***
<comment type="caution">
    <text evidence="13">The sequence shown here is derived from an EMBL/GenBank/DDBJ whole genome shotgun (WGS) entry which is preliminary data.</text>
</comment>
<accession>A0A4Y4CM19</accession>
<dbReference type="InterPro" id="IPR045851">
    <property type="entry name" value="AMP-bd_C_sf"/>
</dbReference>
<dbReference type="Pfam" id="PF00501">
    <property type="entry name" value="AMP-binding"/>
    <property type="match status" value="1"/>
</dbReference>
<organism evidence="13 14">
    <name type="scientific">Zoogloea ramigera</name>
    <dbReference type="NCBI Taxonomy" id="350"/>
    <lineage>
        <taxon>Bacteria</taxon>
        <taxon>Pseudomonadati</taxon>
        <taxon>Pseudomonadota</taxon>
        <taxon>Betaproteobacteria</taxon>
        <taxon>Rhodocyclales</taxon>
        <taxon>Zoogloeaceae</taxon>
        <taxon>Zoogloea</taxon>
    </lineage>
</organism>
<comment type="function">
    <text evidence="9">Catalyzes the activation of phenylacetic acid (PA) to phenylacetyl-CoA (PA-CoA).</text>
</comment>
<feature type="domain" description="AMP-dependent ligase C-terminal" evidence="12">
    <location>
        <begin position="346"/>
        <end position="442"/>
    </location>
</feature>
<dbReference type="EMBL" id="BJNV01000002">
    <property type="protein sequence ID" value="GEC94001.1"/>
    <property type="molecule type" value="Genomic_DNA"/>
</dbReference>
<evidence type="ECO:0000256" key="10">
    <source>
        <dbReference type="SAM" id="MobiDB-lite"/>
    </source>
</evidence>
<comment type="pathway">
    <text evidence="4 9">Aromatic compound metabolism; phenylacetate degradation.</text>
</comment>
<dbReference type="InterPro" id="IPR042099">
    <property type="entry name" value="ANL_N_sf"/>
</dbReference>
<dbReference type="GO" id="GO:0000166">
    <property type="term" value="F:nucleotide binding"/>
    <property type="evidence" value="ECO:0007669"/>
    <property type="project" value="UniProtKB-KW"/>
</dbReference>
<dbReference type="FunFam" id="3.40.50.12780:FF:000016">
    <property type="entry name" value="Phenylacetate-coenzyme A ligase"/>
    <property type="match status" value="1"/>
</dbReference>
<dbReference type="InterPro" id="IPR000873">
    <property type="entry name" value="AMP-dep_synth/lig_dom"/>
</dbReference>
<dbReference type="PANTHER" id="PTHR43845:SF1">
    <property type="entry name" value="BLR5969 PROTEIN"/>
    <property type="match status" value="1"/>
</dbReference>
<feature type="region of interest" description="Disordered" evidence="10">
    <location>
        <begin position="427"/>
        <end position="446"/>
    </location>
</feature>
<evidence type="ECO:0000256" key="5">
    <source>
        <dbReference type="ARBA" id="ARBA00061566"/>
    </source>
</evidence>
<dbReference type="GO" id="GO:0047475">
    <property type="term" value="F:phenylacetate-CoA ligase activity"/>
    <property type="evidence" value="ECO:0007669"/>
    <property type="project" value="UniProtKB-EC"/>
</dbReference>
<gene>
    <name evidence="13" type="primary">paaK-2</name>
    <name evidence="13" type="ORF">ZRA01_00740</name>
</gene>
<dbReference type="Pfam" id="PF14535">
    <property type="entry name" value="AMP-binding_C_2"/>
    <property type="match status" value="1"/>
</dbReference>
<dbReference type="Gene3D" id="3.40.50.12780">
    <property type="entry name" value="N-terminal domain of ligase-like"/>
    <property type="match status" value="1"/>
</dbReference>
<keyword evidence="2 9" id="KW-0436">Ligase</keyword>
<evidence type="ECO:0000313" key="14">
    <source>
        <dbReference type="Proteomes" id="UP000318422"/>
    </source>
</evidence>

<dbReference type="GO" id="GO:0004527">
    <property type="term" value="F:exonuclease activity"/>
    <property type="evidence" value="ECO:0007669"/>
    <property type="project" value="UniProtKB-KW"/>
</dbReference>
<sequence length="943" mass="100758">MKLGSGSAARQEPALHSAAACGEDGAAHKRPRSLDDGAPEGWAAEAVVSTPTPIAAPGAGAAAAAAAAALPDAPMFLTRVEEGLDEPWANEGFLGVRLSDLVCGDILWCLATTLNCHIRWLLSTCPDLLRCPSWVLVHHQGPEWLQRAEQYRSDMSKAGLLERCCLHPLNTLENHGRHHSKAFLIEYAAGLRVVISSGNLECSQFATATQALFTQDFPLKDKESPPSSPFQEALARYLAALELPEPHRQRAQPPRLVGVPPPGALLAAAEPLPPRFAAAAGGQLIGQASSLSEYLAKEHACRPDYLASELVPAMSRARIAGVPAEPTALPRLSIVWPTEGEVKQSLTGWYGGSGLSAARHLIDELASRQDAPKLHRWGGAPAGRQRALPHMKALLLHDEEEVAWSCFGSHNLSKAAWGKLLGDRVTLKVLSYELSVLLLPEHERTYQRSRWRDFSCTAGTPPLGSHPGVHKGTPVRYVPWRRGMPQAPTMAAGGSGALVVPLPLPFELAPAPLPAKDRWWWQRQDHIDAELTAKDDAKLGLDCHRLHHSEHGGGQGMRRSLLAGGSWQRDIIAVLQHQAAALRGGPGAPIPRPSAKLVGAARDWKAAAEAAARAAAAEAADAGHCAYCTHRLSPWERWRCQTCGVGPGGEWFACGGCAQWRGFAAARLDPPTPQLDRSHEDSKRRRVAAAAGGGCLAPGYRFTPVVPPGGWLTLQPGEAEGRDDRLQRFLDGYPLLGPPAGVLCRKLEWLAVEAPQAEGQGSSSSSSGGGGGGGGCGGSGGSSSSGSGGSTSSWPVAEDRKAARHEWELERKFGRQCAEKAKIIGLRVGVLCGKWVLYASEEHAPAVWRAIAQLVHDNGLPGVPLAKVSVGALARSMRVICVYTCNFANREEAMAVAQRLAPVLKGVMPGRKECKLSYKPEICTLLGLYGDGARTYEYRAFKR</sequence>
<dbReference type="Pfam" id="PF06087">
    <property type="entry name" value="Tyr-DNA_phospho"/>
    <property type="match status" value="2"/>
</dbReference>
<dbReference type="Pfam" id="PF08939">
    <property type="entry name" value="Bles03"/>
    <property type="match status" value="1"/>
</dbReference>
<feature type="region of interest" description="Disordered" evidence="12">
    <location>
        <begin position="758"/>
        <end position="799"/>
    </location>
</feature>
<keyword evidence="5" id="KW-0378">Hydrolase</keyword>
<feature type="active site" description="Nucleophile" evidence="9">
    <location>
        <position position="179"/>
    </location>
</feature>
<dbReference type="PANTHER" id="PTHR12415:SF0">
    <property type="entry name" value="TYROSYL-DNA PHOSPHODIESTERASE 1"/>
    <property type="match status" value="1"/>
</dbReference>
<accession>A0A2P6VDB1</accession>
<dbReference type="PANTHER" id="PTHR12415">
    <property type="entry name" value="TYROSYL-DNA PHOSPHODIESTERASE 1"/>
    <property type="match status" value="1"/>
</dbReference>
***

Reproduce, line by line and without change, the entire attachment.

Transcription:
<comment type="caution">
    <text evidence="13">The sequence shown here is derived from an EMBL/GenBank/DDBJ whole genome shotgun (WGS) entry which is preliminary data.</text>
</comment>
<accession>A0A4Y4CM19</accession>
<dbReference type="InterPro" id="IPR045851">
    <property type="entry name" value="AMP-bd_C_sf"/>
</dbReference>
<dbReference type="Pfam" id="PF00501">
    <property type="entry name" value="AMP-binding"/>
    <property type="match status" value="1"/>
</dbReference>
<organism evidence="13 14">
    <name type="scientific">Zoogloea ramigera</name>
    <dbReference type="NCBI Taxonomy" id="350"/>
    <lineage>
        <taxon>Bacteria</taxon>
        <taxon>Pseudomonadati</taxon>
        <taxon>Pseudomonadota</taxon>
        <taxon>Betaproteobacteria</taxon>
        <taxon>Rhodocyclales</taxon>
        <taxon>Zoogloeaceae</taxon>
        <taxon>Zoogloea</taxon>
    </lineage>
</organism>
<comment type="function">
    <text evidence="9">Catalyzes the activation of phenylacetic acid (PA) to phenylacetyl-CoA (PA-CoA).</text>
</comment>
<feature type="domain" description="AMP-dependent ligase C-terminal" evidence="12">
    <location>
        <begin position="346"/>
        <end position="442"/>
    </location>
</feature>
<dbReference type="EMBL" id="BJNV01000002">
    <property type="protein sequence ID" value="GEC94001.1"/>
    <property type="molecule type" value="Genomic_DNA"/>
</dbReference>
<evidence type="ECO:0000256" key="10">
    <source>
        <dbReference type="SAM" id="MobiDB-lite"/>
    </source>
</evidence>
<comment type="pathway">
    <text evidence="4 9">Aromatic compound metabolism; phenylacetate degradation.</text>
</comment>
<dbReference type="InterPro" id="IPR042099">
    <property type="entry name" value="ANL_N_sf"/>
</dbReference>
<dbReference type="GO" id="GO:0000166">
    <property type="term" value="F:nucleotide binding"/>
    <property type="evidence" value="ECO:0007669"/>
    <property type="project" value="UniProtKB-KW"/>
</dbReference>
<dbReference type="FunFam" id="3.40.50.12780:FF:000016">
    <property type="entry name" value="Phenylacetate-coenzyme A ligase"/>
    <property type="match status" value="1"/>
</dbReference>
<dbReference type="InterPro" id="IPR000873">
    <property type="entry name" value="AMP-dep_synth/lig_dom"/>
</dbReference>
<dbReference type="PANTHER" id="PTHR43845:SF1">
    <property type="entry name" value="BLR5969 PROTEIN"/>
    <property type="match status" value="1"/>
</dbReference>
<feature type="region of interest" description="Disordered" evidence="10">
    <location>
        <begin position="427"/>
        <end position="446"/>
    </location>
</feature>
<evidence type="ECO:0000256" key="5">
    <source>
        <dbReference type="ARBA" id="ARBA00061566"/>
    </source>
</evidence>
<dbReference type="GO" id="GO:0047475">
    <property type="term" value="F:phenylacetate-CoA ligase activity"/>
    <property type="evidence" value="ECO:0007669"/>
    <property type="project" value="UniProtKB-EC"/>
</dbReference>
<gene>
    <name evidence="13" type="primary">paaK-2</name>
    <name evidence="13" type="ORF">ZRA01_00740</name>
</gene>
<dbReference type="Pfam" id="PF14535">
    <property type="entry name" value="AMP-binding_C_2"/>
    <property type="match status" value="1"/>
</dbReference>
<dbReference type="Gene3D" id="3.40.50.12780">
    <property type="entry name" value="N-terminal domain of ligase-like"/>
    <property type="match status" value="1"/>
</dbReference>
<keyword evidence="2 9" id="KW-0436">Ligase</keyword>
<evidence type="ECO:0000313" key="14">
    <source>
        <dbReference type="Proteomes" id="UP000318422"/>
    </source>
</evidence>

<dbReference type="GO" id="GO:0004527">
    <property type="term" value="F:exonuclease activity"/>
    <property type="evidence" value="ECO:0007669"/>
    <property type="project" value="UniProtKB-KW"/>
</dbReference>
<sequence length="943" mass="100758">MKLGSGSAARQEPALHSAAACGEDGAAHKRPRSLDDGAPEGWAAEAVVSTPTPIAAPGAGAAAAAAAAALPDAPMFLTRVEEGLDEPWANEGFLGVRLSDLVCGDILWCLATTLNCHIRWLLSTCPDLLRCPSWVLVHHQGPEWLQRAEQYRSDMSKAGLLERCCLHPLNTLENHGRHHSKAFLIEYAAGLRVVISSGNLECSQFATATQALFTQDFPLKDKESPPSSPFQEALARYLAALELPEPHRQRAQPPRLVGVPPPGALLAAAEPLPPRFAAAAGGQLIGQASSLSEYLAKEHACRPDYLASELVPAMSRARIAGVPAEPTALPRLSIVWPTEGEVKQSLTGWYGGSGLSAARHLIDELASRQDAPKLHRWGGAPAGRQRALPHMKALLLHDEEEVAWSCFGSHNLSKAAWGKLLGDRVTLKVLSYELSVLLLPEHERTYQRSRWRDFSCTAGTPPLGSHPGVHKGTPVRYVPWRRGMPQAPTMAAGGSGALVVPLPLPFELAPAPLPAKDRWWWQRQDHIDAELTAKDDAKLGLDCHRLHHSEHGGGQGMRRSLLAGGSWQRDIIAVLQHQAAALRGGPGAPIPRPSAKLVGAARDWKAAAEAAARAAAAEAADAGHCAYCTHRLSPWERWRCQTCGVGPGGEWFACGGCAQWRGFAAARLDPPTPQLDRSHEDSKRRRVAAAAGGGCLAPGYRFTPVVPPGGWLTLQPGEAEGRDDRLQRFLDGYPLLGPPAGVLCRKLEWLAVEAPQAEGQGSSSSSSGGGGGGGGCGGSGGSSSSGSGGSTSSWPVAEDRKAARHEWELERKFGRQCAEKAKIIGLRVGVLCGKWVLYASEEHAPAVWRAIAQLVHDNGLPGVPLAKVSVGALARSMRVICVYTCNFANREEAMAVAQRLAPVLKGVMPGRKECKLSYKPEICTLLGLYGDGARTYEYRAFKR</sequence>
<dbReference type="Pfam" id="PF06087">
    <property type="entry name" value="Tyr-DNA_phospho"/>
    <property type="match status" value="2"/>
</dbReference>
<dbReference type="Pfam" id="PF08939">
    <property type="entry name" value="Bles03"/>
    <property type="match status" value="1"/>
</dbReference>
<feature type="region of interest" description="Disordered" evidence="12">
    <location>
        <begin position="758"/>
        <end position="799"/>
    </location>
</feature>
<keyword evidence="5" id="KW-0378">Hydrolase</keyword>
<feature type="active site" description="Nucleophile" evidence="9">
    <location>
        <position position="179"/>
    </location>
</feature>
<dbReference type="PANTHER" id="PTHR12415:SF0">
    <property type="entry name" value="TYROSYL-DNA PHOSPHODIESTERASE 1"/>
    <property type="match status" value="1"/>
</dbReference>
<accession>A0A2P6VDB1</accession>
<dbReference type="PANTHER" id="PTHR12415">
    <property type="entry name" value="TYROSYL-DNA PHOSPHODIESTERASE 1"/>
    <property type="match status" value="1"/>
</dbReference>